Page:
The Duchess of Cornwall has sympathised with a Ukrainian family who fled to Canada but left the father behind to fight, saying “we are so behind you”.
Camilla and the Prince of Wales chatted to the mother and her children when they met members of the Ukrainian community at a cathedral in Ottawa.
The Very Reverend Volodymyr Kouchnir, dean of the St Sophie Ukrainian Orthodox Cathedral in Montreal, praised the royal family’s support of the eastern European country which has seen the prince and his wife, and the Duke and Duchess of Cambridge, meet Ukrainians living in the UK.
During the day, Charles said the need to transition to green energy had been “hugely magnified now by the energy crisis that has emerged from the conflict in Ukraine”.
His comments came during a meeting with around 40 economic and business leaders including Mark Carney, the former Governor of the Bank of England, and Canada’s prime minister Justin Trudeau.
Olha Rudenko left her family’s home in Lutsk in March and travelled with her two sons Stanislav, 16, and Lukian, nine, to safety in Canada while her husband remained to join his country’s forces combating the Russian invasion.
The duchess asked her: “Are you coping? It must be so very hard,” when they met at the Blessed Virgin Ukrainian Orthodox Cathedral.
After hearing her story, she added: “We are so behind you. We do worry about you so much.”
Asking after the children, and hearing that they had started school but the youngest had yet to speak the language she reassured them: “Very very soon he’ll be speaking English.”
The dean told the prince and his wife: “Today, your country is truly a friend to Ukraine.
“Having extended a helping hand to our military but also as fellow citizens of our planet.
“We shall never never never forget that.
“We are sincerely grateful to the royal family, to Her Majesty, and to you for personally for your help and support for the Ukraine which today is fighting for democratic values and the chance to live as part of the European family.”
During the visit the couple experienced some of Ukraine’s culture from women in traditional costumes to a performance by a choir and Camilla was invited to make painted eggs, using a delicate wax technique, and said: “I’ve always admired these eggs so much. Are you going to show me?”
Later Charles praised Canadian families and teachers for welcoming immigrants to their communities, saying: “You’ve created a wonderful environment for everyone.”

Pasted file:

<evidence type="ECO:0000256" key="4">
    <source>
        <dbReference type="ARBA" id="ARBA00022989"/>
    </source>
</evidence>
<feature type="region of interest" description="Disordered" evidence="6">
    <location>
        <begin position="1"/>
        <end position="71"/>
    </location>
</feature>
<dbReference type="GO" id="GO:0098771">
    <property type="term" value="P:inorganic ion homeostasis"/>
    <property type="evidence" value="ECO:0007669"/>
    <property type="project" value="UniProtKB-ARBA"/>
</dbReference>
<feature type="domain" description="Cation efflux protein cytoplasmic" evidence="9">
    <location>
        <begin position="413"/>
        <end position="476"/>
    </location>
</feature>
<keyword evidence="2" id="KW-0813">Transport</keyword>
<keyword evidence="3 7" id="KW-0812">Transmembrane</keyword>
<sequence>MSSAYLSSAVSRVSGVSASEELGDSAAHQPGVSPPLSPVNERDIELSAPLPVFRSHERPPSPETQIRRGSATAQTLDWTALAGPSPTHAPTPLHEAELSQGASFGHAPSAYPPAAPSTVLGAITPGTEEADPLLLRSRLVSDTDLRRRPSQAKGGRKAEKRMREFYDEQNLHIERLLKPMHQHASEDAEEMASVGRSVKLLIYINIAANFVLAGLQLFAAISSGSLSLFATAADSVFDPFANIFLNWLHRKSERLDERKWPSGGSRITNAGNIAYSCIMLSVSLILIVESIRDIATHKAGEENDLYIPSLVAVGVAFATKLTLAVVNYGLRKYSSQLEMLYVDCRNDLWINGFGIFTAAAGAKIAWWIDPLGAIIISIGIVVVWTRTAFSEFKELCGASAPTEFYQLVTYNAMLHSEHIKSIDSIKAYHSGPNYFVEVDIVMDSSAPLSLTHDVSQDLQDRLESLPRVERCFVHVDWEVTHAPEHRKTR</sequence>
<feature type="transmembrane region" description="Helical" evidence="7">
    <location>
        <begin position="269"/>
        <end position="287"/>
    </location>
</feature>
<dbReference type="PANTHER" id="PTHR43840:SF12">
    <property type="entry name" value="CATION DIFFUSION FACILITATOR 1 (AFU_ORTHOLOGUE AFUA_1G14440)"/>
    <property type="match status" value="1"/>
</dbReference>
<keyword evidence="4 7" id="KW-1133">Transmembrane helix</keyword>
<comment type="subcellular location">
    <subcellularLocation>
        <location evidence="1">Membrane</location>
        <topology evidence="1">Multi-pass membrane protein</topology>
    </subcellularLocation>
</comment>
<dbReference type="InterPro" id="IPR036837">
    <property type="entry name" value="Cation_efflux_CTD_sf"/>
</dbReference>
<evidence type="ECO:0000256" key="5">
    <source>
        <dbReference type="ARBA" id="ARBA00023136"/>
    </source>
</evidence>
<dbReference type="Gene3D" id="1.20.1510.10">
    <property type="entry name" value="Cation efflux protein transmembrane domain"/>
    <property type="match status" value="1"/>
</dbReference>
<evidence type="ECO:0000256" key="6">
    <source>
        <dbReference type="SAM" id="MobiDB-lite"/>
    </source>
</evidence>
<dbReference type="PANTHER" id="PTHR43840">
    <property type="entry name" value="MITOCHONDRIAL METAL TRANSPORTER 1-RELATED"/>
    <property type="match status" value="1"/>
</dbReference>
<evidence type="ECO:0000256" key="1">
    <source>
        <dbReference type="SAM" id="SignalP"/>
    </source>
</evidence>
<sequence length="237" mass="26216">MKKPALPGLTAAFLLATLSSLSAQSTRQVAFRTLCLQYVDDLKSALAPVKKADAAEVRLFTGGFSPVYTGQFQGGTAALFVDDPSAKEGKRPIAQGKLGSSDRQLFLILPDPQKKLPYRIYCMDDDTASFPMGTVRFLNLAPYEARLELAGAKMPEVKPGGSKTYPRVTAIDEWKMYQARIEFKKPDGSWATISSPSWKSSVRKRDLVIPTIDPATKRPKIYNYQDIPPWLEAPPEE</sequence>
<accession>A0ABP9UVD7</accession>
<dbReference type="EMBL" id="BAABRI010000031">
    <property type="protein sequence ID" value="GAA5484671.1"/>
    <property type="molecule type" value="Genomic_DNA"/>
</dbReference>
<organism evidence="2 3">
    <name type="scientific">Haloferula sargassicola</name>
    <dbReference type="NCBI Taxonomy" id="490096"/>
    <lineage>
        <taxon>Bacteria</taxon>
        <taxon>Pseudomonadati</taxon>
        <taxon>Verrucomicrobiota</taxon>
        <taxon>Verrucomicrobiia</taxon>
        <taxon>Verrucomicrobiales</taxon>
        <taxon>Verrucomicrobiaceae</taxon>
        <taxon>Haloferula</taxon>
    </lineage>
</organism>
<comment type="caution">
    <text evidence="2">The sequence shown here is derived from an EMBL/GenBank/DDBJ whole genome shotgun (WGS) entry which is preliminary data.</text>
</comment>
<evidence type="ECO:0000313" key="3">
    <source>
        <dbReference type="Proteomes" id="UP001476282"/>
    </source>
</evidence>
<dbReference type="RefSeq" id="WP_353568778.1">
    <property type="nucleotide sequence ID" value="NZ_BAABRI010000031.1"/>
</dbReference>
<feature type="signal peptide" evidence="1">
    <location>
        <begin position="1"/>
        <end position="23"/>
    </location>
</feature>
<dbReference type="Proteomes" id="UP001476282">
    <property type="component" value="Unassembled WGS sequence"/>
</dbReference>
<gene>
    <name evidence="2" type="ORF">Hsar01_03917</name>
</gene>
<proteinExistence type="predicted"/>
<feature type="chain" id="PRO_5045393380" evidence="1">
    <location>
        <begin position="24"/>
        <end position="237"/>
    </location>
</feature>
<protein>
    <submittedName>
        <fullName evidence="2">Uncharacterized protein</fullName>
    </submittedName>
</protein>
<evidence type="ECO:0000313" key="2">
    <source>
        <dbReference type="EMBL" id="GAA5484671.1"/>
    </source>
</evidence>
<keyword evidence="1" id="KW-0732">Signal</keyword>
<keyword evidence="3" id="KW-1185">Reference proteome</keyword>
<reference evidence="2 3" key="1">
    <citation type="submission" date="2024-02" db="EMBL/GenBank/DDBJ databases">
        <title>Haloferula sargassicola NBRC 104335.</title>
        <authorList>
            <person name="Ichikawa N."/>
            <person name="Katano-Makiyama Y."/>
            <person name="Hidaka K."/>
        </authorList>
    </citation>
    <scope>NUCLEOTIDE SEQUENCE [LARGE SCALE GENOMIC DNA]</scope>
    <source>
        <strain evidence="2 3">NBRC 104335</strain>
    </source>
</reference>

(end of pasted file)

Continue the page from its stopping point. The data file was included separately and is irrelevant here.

Charles and Camilla were greeted by dozens of flag waving children at the Assumption School in Ottawa.
The school has been heralded as a centre of excellence in helping “newcomer” children from across the world settle into their new lives and achieve top grades against the odds.
Together with local government agencies the teachers care for between 50 and 100 children at any one time, who have set up home in Canada from countries such as Ghana, Nigeria and Chile.
Kindergarten teacher Stacey Simmons had Charles laughing when she told him her class of four and five year olds were “excited to meet a prince”, before adding: “I think they were expecting someone from Disney.”
Ms Simmons said: “The Prince was asking how we manage with all the families, but we have built a real community here that we are very proud of.
“He said we had created a wonderful environment which makes me very happy.”
Later during his roundtable meeting Charles said he subscribed to the belief of Canada’s Indigenous people that “we need to think seven generations ahead to have any chance of making sure we leave a better world”.
“What we do today fundamentally impacts the future of our children and grandchildren.”
Arguing the world needs to put itself on a more “war-like footing” to meet the challenges, he echoed his G7 speech to say the private sector must step in to help governments raise the “trillions of dollars” required to compare the climate “emergency”.
“Tweaking existing mechanisms may not be enough,” the prince said, calling for the “ingenious minds” of Canada to lead the way in finding solutions.
Doing nothing, he concluded, “is the greatest risk of all”.